You are using an outdated browser. Please upgrade your browser to improve your experience
Our research has found that many global companies and organisations are cautiously allowing staff to take business trips again.
In a survey examining changes to the travel policies and risk assessments of its clients – which include a substantial body of Fortune 500 companies and major international intergovernmental and non-governmental organisations – Dragonfly found that by the end of the year 76 percent of respondents have or plan to give the greenlight for the resumption of business travel. And that many intend to exceed pre-crisis levels once restrictions are eventually lifted.
Intelligence-based forecasts by Dragonfly suggest that almost all the developed world will return to ‘normal’ – defined as the point at which they are no longer vulnerable to snapbacks in Covid containment measures – over the course of 2022. A good deal of the developing world also looks likely to do so over the course of 2022, according to Dragonfly’s forecasts. That said, much wider progress needs to be made in tackling the virus, with most of Latin America, Africa and the Middle East yet to begin widespread vaccine rollouts.
Uncertainty over the spread of Covid and the varying effectiveness of measures to counter it mean businesses and organisations are maintaining a cautious approach to authorising travel. A majority of respondents in Dragonfly’s survey said they had reviewed their policies on how and when to allow travel, with 41 per cent of organisations making major amendments. In a sign of continued caution, some 45 per cent of the companies and organisations that took part in the survey have adopted a case-by-case approach to assessing whether to allow travel to specific locations.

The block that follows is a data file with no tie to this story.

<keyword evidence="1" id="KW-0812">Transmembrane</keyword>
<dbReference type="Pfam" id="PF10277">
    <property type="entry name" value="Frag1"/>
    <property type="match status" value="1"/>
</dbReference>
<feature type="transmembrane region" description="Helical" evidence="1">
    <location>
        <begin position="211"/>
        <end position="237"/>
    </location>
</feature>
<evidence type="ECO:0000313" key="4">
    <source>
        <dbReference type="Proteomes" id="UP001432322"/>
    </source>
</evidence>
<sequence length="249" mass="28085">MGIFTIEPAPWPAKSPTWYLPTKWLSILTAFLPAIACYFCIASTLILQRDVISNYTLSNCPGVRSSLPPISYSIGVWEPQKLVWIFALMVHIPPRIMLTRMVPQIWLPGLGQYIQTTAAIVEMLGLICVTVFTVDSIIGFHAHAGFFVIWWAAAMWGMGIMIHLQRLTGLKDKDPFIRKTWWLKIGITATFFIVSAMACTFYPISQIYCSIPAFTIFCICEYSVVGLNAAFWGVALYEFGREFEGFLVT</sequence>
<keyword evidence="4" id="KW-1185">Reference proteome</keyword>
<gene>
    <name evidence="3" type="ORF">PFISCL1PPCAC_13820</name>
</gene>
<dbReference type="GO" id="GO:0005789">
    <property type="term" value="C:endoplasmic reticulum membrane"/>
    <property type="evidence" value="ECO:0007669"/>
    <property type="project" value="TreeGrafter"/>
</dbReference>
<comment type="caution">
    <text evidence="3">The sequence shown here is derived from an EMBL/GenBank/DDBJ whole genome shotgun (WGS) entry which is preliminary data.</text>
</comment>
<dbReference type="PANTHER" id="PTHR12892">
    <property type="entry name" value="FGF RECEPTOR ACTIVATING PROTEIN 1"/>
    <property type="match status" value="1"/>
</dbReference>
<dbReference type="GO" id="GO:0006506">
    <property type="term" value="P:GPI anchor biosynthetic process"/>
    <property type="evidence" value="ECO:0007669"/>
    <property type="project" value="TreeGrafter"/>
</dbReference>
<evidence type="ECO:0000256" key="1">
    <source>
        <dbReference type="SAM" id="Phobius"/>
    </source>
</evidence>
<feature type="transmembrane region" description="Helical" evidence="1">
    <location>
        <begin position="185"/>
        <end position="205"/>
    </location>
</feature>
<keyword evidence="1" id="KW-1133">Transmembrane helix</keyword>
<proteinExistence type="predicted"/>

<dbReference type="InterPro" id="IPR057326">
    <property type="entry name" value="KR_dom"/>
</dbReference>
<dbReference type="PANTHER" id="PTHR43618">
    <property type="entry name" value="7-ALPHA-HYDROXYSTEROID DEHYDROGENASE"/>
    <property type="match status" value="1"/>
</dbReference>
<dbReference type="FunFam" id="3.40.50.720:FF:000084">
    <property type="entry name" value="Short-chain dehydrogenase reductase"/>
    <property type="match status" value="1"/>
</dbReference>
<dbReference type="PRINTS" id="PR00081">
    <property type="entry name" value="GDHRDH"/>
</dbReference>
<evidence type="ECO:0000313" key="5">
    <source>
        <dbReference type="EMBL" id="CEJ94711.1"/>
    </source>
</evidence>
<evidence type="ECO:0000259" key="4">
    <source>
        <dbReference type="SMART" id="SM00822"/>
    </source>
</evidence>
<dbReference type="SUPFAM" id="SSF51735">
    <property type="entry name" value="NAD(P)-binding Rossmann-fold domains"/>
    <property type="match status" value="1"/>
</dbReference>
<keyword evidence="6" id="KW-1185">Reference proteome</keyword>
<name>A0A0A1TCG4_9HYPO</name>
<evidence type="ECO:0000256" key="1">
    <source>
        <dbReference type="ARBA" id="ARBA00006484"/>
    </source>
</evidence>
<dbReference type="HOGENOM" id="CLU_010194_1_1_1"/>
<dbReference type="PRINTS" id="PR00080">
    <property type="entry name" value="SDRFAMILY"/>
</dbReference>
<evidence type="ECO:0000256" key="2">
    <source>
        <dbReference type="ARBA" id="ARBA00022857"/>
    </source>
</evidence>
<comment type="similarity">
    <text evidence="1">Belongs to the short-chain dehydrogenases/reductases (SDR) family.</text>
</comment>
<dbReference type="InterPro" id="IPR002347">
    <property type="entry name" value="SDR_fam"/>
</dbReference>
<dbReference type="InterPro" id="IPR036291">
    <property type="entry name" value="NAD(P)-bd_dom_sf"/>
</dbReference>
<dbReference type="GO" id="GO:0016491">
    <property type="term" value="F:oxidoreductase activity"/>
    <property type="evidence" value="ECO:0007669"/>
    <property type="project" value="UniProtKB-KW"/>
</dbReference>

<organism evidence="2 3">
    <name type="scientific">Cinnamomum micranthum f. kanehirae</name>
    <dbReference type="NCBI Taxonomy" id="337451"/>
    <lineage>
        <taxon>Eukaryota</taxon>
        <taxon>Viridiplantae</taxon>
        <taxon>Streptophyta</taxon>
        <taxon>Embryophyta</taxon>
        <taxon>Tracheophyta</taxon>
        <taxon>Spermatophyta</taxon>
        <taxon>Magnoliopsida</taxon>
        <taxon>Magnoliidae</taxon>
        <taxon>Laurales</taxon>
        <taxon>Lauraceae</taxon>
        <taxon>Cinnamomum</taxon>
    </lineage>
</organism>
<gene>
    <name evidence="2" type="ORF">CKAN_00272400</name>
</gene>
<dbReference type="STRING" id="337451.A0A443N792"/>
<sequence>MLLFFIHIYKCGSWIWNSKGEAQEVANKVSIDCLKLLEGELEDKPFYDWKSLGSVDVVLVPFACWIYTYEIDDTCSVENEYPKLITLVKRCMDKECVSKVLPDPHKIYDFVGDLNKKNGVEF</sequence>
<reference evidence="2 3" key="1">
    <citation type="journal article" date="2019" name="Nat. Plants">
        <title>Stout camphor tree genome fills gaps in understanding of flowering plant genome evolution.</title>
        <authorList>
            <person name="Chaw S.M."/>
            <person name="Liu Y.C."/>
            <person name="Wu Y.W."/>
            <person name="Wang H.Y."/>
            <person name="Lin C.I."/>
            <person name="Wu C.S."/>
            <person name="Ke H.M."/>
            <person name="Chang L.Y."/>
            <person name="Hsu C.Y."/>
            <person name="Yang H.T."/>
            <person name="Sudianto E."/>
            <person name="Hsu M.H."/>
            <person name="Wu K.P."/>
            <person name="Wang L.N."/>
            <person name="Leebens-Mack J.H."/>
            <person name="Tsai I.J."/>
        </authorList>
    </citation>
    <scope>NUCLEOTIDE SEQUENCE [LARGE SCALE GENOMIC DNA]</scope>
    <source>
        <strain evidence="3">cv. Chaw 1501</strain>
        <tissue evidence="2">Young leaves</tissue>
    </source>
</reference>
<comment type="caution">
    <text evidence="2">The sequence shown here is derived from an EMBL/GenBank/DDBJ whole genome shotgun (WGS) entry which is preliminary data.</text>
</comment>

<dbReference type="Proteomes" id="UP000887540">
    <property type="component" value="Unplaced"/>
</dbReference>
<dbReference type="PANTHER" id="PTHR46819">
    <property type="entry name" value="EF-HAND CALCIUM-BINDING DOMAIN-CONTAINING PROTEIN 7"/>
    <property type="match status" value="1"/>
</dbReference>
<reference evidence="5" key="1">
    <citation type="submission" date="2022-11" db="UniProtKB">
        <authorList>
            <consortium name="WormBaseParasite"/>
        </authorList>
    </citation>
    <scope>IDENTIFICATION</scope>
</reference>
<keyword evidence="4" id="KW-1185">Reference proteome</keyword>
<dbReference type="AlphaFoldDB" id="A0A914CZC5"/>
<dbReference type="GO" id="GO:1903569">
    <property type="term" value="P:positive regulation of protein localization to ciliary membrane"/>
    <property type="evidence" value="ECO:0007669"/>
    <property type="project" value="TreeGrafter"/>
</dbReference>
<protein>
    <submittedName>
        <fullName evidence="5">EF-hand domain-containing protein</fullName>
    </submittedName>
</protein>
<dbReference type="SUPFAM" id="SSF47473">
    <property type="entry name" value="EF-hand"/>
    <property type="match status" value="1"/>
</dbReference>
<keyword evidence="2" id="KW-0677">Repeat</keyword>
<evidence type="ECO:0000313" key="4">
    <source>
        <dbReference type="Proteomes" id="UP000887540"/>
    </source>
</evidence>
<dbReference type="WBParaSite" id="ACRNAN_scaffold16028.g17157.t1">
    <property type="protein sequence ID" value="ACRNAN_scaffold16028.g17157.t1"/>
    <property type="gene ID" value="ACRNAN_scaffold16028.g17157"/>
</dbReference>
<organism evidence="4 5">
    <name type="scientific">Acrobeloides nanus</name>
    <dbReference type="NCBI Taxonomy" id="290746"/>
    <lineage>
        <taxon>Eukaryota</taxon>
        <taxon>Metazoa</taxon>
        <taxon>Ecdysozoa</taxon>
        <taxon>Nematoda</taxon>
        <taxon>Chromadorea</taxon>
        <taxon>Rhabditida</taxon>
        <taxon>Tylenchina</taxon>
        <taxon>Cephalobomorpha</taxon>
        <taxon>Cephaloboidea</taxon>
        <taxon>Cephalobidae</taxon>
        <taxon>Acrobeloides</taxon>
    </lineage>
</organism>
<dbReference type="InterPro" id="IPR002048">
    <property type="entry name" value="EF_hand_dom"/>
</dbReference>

Dragonfly’s study provides further insight into participants’ travel risk methodologies with employees’ risk profile and vaccination status considered more important factors than Covid-related data – such as case, vaccination and hospitalisation rates – in destination countries. Given the ongoing Covid-related travel threats, the business-criticality of proposed trips is for many the key to deciding whether they should be sanctioned.
The complexity of travel risk determinations at this time, coupled with the onerous responsibility associated with such assessments, was further underlined by the survey’s finding that 24 per cent of respondents said trip approvals were now made at a more senior level than previously; 48 per cent said that the decisions were now in the hands of senior executives.
Though companies and organisations are once more giving the go-ahead for travel, Covid-related obstacles remain. Dragonfly’s research indicates that most countries in the world still have some barriers to entry for travellers. Several countries (including Australia and Argentina) enforce almost-prohibitive restrictions. And few outside Europe accept vaccine passports or certificates in one form or another. Moreover, Dragonfly's analysis of data from international medical organisations shows that in the four weeks to August 5, nearly 70 countries had reported Covid-19 ‘variants of concern’. All of which suggests it could be some time before corporate travel fully recovers.
The Global Business Travel Association (GBTA) estimates that business travel spending will come close to reaching pre-pandemic levels by the end of 2024. But the results of Dragonfly’s survey suggests there is a desire in some major companies and organisations to move more quickly; 21 per cent said they want to allow and facilitate the levels of corporate travel seen prior to the pandemic as soon as possible. And 52 per cent of respondents indicated that, within a year of Covid restrictions being lifted, they anticipate approving between 51 and 100 percent more trips than before the global health crisis.